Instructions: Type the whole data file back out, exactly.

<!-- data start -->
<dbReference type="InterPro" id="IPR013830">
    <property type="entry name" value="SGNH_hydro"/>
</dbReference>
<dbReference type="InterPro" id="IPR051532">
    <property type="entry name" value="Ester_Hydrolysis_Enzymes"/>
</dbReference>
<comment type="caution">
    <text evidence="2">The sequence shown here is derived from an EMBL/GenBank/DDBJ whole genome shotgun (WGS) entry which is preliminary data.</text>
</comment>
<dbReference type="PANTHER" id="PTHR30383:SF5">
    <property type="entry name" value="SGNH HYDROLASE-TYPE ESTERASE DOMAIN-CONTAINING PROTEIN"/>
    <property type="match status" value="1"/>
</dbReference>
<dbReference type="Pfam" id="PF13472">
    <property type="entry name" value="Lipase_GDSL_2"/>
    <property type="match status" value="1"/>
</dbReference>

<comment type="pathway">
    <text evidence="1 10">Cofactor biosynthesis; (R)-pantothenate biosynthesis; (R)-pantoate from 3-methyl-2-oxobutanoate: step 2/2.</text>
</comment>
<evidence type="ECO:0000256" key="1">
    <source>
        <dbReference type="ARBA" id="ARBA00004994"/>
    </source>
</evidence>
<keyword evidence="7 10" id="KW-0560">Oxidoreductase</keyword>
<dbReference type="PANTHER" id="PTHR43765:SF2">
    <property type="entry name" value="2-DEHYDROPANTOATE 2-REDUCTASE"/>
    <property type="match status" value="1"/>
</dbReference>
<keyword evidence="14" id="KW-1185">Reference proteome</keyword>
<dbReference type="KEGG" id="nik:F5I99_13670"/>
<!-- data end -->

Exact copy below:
<dbReference type="InterPro" id="IPR013830">
    <property type="entry name" value="SGNH_hydro"/>
</dbReference>
<dbReference type="InterPro" id="IPR051532">
    <property type="entry name" value="Ester_Hydrolysis_Enzymes"/>
</dbReference>
<comment type="caution">
    <text evidence="2">The sequence shown here is derived from an EMBL/GenBank/DDBJ whole genome shotgun (WGS) entry which is preliminary data.</text>
</comment>
<dbReference type="PANTHER" id="PTHR30383:SF5">
    <property type="entry name" value="SGNH HYDROLASE-TYPE ESTERASE DOMAIN-CONTAINING PROTEIN"/>
    <property type="match status" value="1"/>
</dbReference>
<dbReference type="Pfam" id="PF13472">
    <property type="entry name" value="Lipase_GDSL_2"/>
    <property type="match status" value="1"/>
</dbReference>

<comment type="pathway">
    <text evidence="1 10">Cofactor biosynthesis; (R)-pantothenate biosynthesis; (R)-pantoate from 3-methyl-2-oxobutanoate: step 2/2.</text>
</comment>
<evidence type="ECO:0000256" key="1">
    <source>
        <dbReference type="ARBA" id="ARBA00004994"/>
    </source>
</evidence>
<keyword evidence="7 10" id="KW-0560">Oxidoreductase</keyword>
<dbReference type="PANTHER" id="PTHR43765:SF2">
    <property type="entry name" value="2-DEHYDROPANTOATE 2-REDUCTASE"/>
    <property type="match status" value="1"/>
</dbReference>
<keyword evidence="14" id="KW-1185">Reference proteome</keyword>
<dbReference type="KEGG" id="nik:F5I99_13670"/>